Isuzu SUV Forum banner
21 - 25 of 25 Posts

·
Registered
Joined
·
2,332 Posts
Here's a good story for you Harry. The last DC 3 I flew on was owned by PBA (Boston Providence Airlines) that operated all the Cape to Boston flights out of Hyannis MA. I flew on it twice as it was kind of unusual for them to use it. Most of the shuttle flights were 8 passenger turbo props. I do remember the first time I flew it though...you boarded from the back door and the hike up to the front seats was like climbing a hill. No cockpit for the pilots either as I sat in the seats right behind them and talked to them for the short 20 to 30 minute flight to Boston. It wasn't fast but it felt like the most solid stable plane I'd ever been in. This was in the late 70's and into the mid 80's. It was a real letdown to get off that plane In Boston and get on a big commercial jet to fly wherever I was going. The only other DC 3 I ever flew on was a commercial flight from NY to Shannon Ireland when the Army decided to transfer my father to Germany. I was two then and don't remember a damn thing about that flight other than the few pictures my mother took. PBA is long out of business now so I have no idea if that old DC 3 is still flying somewhere. I like to think it is, about as much as I would like to relive those years on the Cape when I was young and single.
 

·
Registered
1989 Trooper R/S
Joined
·
4,194 Posts
That is a good one, Willie. The DC-3 is a distant memory for me as it was so many years ago. I often think back at how far aviation has progressed from those early days. Most cars today have way more advanced systems than the DC-3 ever dreamed of. It had no AC power. None. Very little DC power. Lots of the instruments were air driven. The aircraft was unpressurized as the engines couldn't operate in the thin air over 18000 feet and this was before superchargers and turbo compound engines. There was no up locks on the landing gear, so if hydraulic power was lost the gear would fall out as it was held up with positive pressure. The control surfaces were fabric even though the aircraft was aluminum. Hard to see how they ever were successful flying these over the hump into China to help win the war. They lost some 600 aircraft doing it so it was extreme flying. Of course no Air Conditioning except it did have cabin heat. The cowl flaps were hydraulic. The navigation was mainly ADF relying on radio signals and a compass to find there way. They did have a turn and bank and artifical horizon indicators. I never got to taxi one but understand from those that did that it had to be steered using engine power, not like the modern aircraft with nose gears and nose gear steering. Many aviation memories as that was my whole life's career.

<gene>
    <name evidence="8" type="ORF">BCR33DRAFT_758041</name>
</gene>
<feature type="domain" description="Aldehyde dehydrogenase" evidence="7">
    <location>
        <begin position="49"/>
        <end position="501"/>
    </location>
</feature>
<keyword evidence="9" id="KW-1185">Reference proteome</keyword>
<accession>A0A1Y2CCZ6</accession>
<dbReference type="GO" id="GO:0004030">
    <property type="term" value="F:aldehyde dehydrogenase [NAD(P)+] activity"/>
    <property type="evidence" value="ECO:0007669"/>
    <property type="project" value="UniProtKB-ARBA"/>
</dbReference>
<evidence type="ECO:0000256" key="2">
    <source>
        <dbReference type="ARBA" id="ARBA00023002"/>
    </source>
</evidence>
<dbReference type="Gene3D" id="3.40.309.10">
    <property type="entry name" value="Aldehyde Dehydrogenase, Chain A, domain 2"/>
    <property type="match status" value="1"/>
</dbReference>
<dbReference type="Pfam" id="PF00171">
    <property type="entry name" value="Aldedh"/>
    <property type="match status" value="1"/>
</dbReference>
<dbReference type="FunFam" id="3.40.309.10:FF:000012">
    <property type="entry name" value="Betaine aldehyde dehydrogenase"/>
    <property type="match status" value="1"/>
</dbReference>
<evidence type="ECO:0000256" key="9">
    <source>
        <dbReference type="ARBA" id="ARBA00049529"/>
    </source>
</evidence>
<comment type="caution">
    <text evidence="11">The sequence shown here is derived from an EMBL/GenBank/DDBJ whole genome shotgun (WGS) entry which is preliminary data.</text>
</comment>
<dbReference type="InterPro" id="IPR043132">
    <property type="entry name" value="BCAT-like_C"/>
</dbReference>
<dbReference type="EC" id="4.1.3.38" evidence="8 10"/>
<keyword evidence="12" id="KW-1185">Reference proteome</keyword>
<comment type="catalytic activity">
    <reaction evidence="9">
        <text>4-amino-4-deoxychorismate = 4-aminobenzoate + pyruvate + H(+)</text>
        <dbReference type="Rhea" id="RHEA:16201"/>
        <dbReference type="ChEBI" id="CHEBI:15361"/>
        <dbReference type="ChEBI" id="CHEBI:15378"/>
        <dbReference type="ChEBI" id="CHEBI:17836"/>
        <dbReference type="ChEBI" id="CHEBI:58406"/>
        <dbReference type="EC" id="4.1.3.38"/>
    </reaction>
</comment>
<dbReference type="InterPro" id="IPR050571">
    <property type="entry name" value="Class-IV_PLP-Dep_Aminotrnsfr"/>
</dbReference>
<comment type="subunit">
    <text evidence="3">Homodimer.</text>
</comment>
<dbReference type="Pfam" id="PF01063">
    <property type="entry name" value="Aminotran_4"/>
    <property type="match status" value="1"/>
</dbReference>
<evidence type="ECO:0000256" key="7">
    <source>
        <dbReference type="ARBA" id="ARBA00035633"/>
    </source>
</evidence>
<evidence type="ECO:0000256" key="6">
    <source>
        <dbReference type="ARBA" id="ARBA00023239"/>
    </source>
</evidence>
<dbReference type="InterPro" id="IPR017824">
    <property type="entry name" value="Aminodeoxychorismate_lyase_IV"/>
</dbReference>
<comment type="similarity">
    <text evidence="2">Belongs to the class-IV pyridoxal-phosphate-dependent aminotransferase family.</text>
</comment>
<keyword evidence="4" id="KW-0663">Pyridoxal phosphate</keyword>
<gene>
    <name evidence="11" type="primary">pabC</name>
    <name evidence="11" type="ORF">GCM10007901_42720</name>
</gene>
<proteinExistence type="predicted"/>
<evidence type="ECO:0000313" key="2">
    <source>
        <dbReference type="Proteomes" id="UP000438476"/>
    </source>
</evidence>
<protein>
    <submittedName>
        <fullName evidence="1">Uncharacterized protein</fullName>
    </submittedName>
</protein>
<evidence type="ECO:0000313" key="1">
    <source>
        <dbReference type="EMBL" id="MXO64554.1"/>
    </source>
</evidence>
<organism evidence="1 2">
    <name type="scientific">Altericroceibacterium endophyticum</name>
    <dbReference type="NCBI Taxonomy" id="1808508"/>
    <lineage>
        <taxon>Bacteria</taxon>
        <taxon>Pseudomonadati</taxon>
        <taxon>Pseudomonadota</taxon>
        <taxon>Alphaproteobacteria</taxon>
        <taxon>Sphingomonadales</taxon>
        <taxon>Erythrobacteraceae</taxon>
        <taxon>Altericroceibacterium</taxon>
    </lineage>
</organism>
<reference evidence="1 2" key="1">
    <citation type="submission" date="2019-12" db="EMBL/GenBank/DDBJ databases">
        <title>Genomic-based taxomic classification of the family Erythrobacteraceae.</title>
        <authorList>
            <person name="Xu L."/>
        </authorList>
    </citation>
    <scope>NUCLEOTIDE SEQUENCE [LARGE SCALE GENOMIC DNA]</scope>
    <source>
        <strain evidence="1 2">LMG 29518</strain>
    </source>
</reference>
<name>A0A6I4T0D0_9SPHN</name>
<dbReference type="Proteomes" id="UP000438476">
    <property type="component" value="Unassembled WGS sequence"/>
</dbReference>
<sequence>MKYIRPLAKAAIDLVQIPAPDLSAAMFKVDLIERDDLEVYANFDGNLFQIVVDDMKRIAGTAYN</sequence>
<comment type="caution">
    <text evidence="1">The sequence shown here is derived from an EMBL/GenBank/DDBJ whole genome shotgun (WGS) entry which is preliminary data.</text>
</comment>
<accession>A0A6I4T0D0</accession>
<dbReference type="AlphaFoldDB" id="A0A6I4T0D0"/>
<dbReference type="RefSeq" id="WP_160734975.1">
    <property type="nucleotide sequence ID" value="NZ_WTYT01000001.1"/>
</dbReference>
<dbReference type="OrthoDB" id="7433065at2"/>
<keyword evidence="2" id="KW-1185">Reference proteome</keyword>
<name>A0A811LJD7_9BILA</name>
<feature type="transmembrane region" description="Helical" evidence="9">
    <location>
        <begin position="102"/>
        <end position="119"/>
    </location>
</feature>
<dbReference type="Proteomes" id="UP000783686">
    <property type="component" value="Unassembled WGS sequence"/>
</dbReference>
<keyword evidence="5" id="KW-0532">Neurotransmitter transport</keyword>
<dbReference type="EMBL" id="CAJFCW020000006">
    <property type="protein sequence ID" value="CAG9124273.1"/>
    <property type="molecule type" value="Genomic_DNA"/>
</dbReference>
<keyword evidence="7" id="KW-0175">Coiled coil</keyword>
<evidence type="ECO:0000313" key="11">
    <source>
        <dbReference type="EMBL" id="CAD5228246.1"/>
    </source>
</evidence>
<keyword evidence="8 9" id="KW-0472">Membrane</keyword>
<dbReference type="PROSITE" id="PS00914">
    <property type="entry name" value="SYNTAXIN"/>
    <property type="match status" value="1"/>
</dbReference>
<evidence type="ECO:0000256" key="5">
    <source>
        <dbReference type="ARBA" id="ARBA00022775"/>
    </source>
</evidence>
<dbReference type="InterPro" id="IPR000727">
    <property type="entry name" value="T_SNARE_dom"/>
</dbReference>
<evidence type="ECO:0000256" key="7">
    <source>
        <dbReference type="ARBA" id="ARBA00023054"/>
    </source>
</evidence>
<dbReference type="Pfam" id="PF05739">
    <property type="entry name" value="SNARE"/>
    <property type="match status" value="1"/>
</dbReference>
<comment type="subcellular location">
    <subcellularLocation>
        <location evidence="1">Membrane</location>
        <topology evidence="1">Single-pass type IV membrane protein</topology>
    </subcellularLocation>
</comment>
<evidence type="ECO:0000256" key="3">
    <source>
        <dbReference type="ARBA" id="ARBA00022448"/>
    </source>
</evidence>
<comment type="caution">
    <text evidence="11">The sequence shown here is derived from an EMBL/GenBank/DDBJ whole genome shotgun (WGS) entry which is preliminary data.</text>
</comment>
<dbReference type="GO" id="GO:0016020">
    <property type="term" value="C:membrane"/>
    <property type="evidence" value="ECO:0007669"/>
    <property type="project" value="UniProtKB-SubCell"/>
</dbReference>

·
Registered
Joined
·
2,332 Posts
Damn Harry, you are a encyclopedia. I'm glad I didn't know any of this when I was flying on them. That flight to Shannon was over the ocean too and we were in a plane with a 16000 foot ceiling...whose landing gear was held on by positive pressure. Yikes!
 

·
Registered
1989 Trooper R/S
Joined
·
4,194 Posts
wmorrisiii said:
Damn Harry, you are a encyclopedia. I'm glad I didn't know any of this when I was flying on them. That flight to Shannon was over the ocean too and we were in a plane with a 16000 foot ceiling...whose landing gear was held on by positive pressure. Yikes!
Willie, a poor choice of wording on my part. The gear was held up in the locked position with positive hydraulic pressure, and if pressure was lost the gear would fall out of the wheel well and create added drag to the aircraft performance. However the DC-3 was very a very capable flying machine and could still perform well with the added drag. Modern aircraft have hydraulic operated uolocks that lock the gear in the up position. Then in flight the hydraulic pressure ic reduced from the normal 3000 psi to around 1000 psi utill the additional pressure is required for locking the gear down for landing and braking to help stop the aircraft, The DC-3 was hard to hold on the ground once VR ( velocity for rotation) speed was reached the aircraft wanted to fly and would literally fly itself off the ground.
 

·
Registered
Joined
·
1,253 Posts
big history buff here...actually a minor in history....Detroit -Ann Arbor axis, has a lot of history....in the early 80's, I got transferred down to Elvis central..and I finally retired after 30 yrs...memphis-Nashville, is full of history.....and of course, Most of East TN, etc....don't consider memphis to be apart of TN......more like MS or Ark...in their eyes.....
 
21 - 25 of 25 Posts
Top